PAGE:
Liberians voted for equal fighting chance

AP Photo/Abbas Dulleh

Registered voters in 14 of the 15 counties of Liberia voted overwhelmingly for George Manneh Weah for president over Joseph N. Boakai for equal fighting chance. They voted to end the old patronage political culture, which has been killing the country for more than a century; Jarwinken Wiah writes.

Equal fighting chance is the one that allows everyone to compete for something to make his or her own money regardless of job title. It is about one recognizing that if he or she does certain things correctly in line with societal norms, there is a reward for it. Such a thing that is worth the sacrifice in one’s life as it is guaranteed under governance structure.

For example, if the Liberian Legislature were to include U.S $20 million dollars in the national budget for local scholarships for higher education at the University of Liberia or any of the private local universities. This would be a fair chance for competition.

It should be available for science and technology, medical, engineering, agriculture, teachers’ colleges, among others, and only require one to make and maintain certain grade level for continued eligibility.

This will motivate higher learning and competition for all students in all the 134 administrative districts, 73 electoral districts, and 15 counties nationwide.  This is because such competition requires one to make and maintain certain grades. This is worth sacrificing for because no special connection or relation and having a wealthy family is required.

Such funds should be administered by Independent Commission created by an act of legislature to attract voluntary contributions from Liberians at home and abroad. It will as well attract the goodwill of non-Liberians and international institutions once it is run outside of political influence.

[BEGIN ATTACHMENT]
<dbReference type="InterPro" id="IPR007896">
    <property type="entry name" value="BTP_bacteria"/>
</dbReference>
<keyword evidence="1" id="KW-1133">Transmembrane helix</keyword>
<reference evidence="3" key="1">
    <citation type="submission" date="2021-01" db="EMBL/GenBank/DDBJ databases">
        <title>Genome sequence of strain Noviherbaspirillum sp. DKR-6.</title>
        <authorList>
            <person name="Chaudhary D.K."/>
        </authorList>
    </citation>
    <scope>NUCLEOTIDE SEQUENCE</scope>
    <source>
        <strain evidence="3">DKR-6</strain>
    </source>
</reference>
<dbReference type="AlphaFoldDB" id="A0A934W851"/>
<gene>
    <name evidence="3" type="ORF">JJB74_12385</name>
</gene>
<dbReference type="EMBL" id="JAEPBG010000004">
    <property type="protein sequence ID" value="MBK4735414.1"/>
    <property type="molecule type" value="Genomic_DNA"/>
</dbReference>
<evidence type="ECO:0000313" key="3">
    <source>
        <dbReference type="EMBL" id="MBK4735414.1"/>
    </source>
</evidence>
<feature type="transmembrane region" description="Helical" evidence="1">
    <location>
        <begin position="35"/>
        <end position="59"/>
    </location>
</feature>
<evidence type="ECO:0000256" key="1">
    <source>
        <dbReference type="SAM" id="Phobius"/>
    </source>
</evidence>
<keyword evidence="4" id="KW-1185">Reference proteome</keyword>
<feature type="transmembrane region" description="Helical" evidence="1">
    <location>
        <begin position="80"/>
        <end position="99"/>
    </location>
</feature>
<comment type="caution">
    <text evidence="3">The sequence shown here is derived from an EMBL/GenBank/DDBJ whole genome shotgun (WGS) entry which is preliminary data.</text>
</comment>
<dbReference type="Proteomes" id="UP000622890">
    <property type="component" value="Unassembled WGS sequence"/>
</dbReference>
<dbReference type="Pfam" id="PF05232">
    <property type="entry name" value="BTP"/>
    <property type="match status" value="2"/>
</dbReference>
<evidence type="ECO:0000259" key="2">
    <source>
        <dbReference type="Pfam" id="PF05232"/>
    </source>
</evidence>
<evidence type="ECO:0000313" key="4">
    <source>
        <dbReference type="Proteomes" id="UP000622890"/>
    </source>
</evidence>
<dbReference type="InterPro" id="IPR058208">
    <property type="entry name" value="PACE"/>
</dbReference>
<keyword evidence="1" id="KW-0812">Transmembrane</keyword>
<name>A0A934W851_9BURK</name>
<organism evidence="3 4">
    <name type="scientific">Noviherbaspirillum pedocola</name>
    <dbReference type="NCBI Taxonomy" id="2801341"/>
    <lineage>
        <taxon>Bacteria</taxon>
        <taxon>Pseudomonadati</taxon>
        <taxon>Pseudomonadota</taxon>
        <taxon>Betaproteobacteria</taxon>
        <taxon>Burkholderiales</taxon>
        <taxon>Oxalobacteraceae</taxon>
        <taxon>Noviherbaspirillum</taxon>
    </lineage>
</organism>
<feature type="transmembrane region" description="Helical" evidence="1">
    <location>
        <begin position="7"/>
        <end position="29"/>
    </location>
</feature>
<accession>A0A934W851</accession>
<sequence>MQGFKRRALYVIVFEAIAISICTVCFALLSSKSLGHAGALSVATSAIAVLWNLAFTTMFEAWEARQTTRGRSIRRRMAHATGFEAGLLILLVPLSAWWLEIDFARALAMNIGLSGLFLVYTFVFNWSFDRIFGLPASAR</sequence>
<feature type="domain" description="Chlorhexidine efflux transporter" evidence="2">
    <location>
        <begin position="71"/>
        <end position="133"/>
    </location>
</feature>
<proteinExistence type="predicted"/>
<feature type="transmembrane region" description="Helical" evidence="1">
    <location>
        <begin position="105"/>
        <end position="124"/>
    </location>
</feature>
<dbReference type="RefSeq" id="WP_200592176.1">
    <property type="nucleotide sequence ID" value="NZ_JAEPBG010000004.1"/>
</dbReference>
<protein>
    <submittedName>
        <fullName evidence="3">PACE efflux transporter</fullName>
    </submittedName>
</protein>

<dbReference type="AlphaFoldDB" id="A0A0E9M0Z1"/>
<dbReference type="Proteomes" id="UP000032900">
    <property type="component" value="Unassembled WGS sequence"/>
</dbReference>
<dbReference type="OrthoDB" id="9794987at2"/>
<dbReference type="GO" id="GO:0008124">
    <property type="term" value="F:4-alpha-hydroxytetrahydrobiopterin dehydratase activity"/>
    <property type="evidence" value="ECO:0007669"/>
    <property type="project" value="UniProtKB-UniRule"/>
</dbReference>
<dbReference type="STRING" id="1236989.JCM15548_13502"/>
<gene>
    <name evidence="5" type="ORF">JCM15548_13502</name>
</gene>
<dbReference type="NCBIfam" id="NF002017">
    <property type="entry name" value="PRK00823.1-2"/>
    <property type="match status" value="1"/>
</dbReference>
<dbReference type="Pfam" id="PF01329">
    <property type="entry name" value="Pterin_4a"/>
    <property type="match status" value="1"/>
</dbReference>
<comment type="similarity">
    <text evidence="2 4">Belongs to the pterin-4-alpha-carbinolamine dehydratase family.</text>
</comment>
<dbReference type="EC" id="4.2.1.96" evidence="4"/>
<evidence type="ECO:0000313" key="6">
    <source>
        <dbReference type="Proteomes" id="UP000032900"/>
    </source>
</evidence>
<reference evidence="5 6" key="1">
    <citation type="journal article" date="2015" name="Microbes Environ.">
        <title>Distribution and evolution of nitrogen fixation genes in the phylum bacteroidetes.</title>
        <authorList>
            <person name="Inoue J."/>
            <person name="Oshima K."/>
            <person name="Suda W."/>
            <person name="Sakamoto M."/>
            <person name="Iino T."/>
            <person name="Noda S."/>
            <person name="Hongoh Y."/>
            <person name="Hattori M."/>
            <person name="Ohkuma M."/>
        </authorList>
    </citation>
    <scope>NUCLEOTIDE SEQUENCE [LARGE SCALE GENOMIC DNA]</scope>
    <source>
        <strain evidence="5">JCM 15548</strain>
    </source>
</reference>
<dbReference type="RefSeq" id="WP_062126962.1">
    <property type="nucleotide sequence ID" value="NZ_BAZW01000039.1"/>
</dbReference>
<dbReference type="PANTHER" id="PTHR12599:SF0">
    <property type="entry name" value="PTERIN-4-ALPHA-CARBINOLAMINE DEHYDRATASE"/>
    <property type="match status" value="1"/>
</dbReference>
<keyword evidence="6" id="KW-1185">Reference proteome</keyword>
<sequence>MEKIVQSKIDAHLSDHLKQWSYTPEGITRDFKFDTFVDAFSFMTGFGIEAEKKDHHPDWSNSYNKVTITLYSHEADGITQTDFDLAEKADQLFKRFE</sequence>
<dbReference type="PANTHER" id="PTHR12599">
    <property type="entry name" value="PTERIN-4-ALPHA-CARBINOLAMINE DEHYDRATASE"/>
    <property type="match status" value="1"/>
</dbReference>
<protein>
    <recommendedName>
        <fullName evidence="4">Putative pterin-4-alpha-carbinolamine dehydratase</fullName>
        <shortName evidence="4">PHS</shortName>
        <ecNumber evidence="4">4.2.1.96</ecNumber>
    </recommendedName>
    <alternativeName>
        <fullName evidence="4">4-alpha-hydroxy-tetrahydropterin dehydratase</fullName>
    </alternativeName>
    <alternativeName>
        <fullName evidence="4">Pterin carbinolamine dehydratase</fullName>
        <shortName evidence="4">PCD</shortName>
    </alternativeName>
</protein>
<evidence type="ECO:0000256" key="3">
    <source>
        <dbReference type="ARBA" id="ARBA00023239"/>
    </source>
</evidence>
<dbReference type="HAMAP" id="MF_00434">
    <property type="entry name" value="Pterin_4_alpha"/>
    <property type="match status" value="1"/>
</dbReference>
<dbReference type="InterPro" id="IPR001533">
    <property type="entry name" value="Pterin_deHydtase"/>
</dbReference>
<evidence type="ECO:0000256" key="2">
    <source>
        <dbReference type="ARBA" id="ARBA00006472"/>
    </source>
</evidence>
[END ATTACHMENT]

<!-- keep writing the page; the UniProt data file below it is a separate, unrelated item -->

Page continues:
This means cutting salaries and allowances through legislative act to raise the projected amount in favor of ordinary Liberians. This also means putting aside one percent of all taxes for education.

Taking such actions are critical because the Liberian electorates voted for equal fighting chance. This desire was demonstrated on October 10, 2017 in the presidential and representatives’ elections.

This demand eliminated 18 other presidential contenders, which produced the December 26, fierce contention between Weah now president, and former Vice President Boakai.

This was also characterized by legal challenges and the election of Coalition for Democratic (CDC) Weah ended Unity Party (UP) of Boakai 12 year’s political rule.

Whether one supported Weah or not, the outcome was cleared as President Weah earned indisputable and huge political capital and mandate to bring to life this long awaited equal fighting chance.

That this wait took too long is why this president must deliver with measurable results with timeline. This should not be another did well or did best regime as usual with nothing tangible with positive impact on the lives of the suffering majority.

The true is, Liberians have accustomed to the old patronage political culture that makes one to think it is his or her turn to rip off the resources of the country at the expanse of ordinary Liberians whose daily livelihoods rely on the mercy of nature.  This must stop.

This is because patronage political culture is the one that makes those in position of power to treat others with indignity. It allows them to usurp the rights of others and makes them to think low level employees work for them.
 It is the kind of political culture that turns majority of the citizens into beggars. It deprives them equal fighting chance politically and economically.

Yes, it is the kind of culture that makes those in leadership failing to recognize that they and the low-level staff members are equally working for the Republic of Liberia. They have the same human dignity and inalienable rights guaranteed under the Liberian Constitution too. The difference is job titles, assigned responsibilities, and incentives. 

There is no doubt, events so far in the infancy of this administration are embracive of this old patronage political culture of entitlement. It makes those in position of power to be above the rule of law. It allows personal interest over patriotism.

The fact is President Weah’s inaugural speech and State of Nation address failed to clearly set the stage for a new direction of the country.
There was no concrete agenda in measurable terms with timeline. This would have allowed all Liberians to internalize in relation to one’s individual livelihood.